In Gujarat and Maharashtra, around 15,000 families were resettled and rehabilitated. But there are massive inconsistencies in the process and thousands of families continue to struggle. In Kevadia colony in Gujarat, about 200 representatives of project-affected people are protesting with their long-pending rehabilitation demands; they were on a relay fast for a year. Where the canals have been constructed in Gujarat, there are holes and pits in their banks which damage the surrounding areas including crops and villages. During the recent floods in Banaskantha district, the flood situation was aggravated and worsened because of these breaches. In Maharashtra, tribal populations of the submerged villages are pleading for land.
In Madhya Pradesh, the resettlement sites continue to lack basic amenities like drinking water, sewerage, electricity, water and grazing land for livestock, land for public building like schools and medical care facilities. Most of the plots provided for housing are on black cotton soil, where levelling and construction are difficult. The size of the house plots is also a fraction (one-third) of what was promised. The list of 681 families eligible for the cash compensation of 60 lakh and 15 lakh, as announced in the 2017 Supreme Court order, is also highly flawed. Between 2008 and 2010, 15,946 families were excluded from rehabilitation by the Narmada Control Authority in the state as they were unscientifically declared “unaffected by lowered back water level”. Many who consented to rehabilitation in 2005 were either duped in fake registry scams as brought forth by the Jha Commission report or received unfair, incomplete or no compensation at all. A survey done by the NBA in 38 villages in Madhya Pradesh shows that 308 religious sites, out of which 117 are very ancient, will be submerged and lost. Today, as water enters villages in the state, 40,000 families in the submergence zone refuse to move as they have nowhere to go.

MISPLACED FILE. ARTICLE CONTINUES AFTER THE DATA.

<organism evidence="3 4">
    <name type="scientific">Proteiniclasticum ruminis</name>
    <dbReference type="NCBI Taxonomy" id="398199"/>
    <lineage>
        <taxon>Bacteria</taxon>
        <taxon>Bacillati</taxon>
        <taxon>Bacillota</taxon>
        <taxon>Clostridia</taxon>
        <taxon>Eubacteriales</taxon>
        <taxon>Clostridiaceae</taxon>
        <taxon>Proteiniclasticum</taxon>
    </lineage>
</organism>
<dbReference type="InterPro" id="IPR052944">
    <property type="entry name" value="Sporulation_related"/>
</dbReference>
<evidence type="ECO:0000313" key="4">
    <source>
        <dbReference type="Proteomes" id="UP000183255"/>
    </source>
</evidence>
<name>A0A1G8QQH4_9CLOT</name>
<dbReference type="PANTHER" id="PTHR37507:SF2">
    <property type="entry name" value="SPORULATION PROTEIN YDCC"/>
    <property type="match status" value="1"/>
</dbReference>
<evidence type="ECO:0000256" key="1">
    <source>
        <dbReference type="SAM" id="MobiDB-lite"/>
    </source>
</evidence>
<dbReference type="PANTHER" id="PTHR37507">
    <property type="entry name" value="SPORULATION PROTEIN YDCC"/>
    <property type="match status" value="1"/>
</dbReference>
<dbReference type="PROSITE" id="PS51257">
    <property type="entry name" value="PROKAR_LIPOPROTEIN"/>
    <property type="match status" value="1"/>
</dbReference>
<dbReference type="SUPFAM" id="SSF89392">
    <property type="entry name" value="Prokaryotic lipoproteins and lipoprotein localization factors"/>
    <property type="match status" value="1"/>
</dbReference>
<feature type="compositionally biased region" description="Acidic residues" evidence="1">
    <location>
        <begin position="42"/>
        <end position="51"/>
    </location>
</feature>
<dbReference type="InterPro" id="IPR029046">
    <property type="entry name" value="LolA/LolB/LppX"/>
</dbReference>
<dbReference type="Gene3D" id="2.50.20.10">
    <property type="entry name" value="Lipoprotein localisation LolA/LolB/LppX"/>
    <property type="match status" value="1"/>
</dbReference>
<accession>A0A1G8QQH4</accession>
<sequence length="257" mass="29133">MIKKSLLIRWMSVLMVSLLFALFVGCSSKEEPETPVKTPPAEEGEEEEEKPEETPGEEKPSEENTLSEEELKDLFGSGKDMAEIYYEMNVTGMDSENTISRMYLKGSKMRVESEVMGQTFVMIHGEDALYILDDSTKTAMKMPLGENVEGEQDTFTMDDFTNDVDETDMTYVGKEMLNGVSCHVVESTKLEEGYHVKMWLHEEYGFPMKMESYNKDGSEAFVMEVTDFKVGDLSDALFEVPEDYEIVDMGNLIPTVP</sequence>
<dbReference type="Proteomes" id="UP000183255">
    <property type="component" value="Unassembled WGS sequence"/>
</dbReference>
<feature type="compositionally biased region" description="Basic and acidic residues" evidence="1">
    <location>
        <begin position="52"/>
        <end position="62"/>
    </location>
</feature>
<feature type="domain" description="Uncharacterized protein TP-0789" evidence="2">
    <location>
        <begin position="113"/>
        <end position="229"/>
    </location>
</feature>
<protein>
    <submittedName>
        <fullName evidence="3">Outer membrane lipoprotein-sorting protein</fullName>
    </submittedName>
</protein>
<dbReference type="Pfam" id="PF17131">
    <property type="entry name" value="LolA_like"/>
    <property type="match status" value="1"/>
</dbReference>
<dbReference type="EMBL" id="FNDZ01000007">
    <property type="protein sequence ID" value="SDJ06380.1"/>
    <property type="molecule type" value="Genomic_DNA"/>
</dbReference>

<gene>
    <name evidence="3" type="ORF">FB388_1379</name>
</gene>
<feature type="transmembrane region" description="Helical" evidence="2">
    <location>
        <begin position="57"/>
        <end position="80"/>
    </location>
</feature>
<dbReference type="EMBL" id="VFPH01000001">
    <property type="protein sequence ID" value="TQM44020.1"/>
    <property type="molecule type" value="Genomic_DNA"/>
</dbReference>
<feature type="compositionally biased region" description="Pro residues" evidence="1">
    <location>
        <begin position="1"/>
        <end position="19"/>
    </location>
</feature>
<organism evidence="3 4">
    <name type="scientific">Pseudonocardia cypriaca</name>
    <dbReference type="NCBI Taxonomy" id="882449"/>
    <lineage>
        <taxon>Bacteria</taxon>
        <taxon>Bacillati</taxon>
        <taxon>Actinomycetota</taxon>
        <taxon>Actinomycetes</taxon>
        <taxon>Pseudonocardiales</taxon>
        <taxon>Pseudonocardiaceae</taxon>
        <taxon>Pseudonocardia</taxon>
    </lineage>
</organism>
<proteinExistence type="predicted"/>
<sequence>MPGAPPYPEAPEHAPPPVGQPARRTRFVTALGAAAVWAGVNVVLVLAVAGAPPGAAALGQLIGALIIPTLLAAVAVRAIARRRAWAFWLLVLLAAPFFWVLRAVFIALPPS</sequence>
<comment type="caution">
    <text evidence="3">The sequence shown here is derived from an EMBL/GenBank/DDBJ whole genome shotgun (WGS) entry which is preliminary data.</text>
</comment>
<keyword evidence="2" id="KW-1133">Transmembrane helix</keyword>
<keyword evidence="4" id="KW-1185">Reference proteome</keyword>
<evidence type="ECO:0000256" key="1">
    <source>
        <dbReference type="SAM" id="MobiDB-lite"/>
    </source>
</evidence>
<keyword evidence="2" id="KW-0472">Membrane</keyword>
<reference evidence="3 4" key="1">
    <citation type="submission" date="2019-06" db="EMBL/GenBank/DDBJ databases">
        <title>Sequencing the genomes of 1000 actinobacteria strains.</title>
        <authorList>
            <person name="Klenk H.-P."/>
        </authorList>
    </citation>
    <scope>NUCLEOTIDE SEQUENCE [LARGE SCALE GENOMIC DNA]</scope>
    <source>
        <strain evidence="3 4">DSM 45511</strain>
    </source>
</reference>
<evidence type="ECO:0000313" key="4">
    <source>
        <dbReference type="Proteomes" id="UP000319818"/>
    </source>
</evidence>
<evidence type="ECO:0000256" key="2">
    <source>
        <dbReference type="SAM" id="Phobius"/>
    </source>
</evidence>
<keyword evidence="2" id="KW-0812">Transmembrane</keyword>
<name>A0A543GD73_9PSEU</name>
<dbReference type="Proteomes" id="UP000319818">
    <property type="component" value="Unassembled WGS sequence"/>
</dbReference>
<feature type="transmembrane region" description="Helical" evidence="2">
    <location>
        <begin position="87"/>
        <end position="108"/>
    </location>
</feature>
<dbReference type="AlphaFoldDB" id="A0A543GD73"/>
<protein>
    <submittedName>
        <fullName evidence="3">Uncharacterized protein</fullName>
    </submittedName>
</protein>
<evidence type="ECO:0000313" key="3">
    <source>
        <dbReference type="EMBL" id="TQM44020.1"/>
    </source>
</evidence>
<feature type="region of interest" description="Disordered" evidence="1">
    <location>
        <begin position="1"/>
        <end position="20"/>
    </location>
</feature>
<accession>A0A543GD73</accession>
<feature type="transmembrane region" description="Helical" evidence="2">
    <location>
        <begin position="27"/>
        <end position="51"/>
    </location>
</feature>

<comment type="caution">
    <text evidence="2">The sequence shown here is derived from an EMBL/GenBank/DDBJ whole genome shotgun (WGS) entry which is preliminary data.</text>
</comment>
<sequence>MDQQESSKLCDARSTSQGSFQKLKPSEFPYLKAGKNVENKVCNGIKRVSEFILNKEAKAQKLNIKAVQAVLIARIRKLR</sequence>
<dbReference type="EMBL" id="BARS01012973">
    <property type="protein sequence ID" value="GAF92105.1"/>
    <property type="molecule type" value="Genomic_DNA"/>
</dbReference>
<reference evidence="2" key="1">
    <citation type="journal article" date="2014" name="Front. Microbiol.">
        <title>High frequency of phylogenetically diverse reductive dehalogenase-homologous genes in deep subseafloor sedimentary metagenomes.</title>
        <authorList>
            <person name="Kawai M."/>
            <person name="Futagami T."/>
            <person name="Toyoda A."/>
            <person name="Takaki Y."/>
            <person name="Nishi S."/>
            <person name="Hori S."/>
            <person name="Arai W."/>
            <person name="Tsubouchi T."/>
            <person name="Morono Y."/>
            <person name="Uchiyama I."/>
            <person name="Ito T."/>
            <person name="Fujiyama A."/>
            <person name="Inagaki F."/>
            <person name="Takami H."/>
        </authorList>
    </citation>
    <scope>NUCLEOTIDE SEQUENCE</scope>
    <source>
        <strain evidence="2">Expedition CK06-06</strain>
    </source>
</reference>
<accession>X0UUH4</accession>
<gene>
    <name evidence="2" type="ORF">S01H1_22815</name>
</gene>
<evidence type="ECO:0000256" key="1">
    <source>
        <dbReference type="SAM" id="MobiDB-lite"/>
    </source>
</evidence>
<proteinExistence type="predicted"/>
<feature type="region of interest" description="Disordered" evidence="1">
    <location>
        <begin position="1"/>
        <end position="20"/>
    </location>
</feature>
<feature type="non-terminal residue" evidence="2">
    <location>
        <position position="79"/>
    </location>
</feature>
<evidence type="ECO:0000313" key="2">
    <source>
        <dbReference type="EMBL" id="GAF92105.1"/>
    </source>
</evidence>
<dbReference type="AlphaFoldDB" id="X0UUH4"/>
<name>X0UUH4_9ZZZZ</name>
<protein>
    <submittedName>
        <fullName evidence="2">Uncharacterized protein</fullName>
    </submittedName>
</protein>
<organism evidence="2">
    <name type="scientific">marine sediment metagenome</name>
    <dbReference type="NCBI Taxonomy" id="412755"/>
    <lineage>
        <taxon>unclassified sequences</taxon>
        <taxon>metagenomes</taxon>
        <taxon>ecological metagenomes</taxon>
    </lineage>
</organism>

“We will fight, we will win,” say the oustees facing submergence in Madhya Pradesh
Rajendrabhai of Chikhalda village said with strong emotion, “Narmada is not a water tank for us, she is our mother,” suggesting that their relationship with the river goes beyond material fulfilment. Women in Kadmal village, who were sitting on a relay fast in the month of July and protesting vociferously for fair compensation, wondered if the loss of land and a way of life inseparable from the river can ever be compensated. When facing such loss, it is no wonder that the dismal situation has still not broken the mettle of the andolankaris in the Narmada valley. On Sunday, as Modi was ready for the jalhatya (drowning to death) of 40,000 families in Madhya Pradesh and chief minister Shivraj Singh Chouhan had become a mute partner in it, 36 agitating villagers stood as jalsatyagrahis (protestors standing in the water) in Chhota Barda village to protest the celebrations and agitate against the rising water levels of the Narmada. The satyagrahis were badly affected – their skin came off and they shed blood due to long exposure to water, but with an indomitable belief in non-violence and a spirit that never gives up, they declared that the resistance to the apathetic state will continue in the valley until families are rehabilitated rightfully and justice is delivered.
Sneha Gutgutia is with Kalpavriksh, Pune.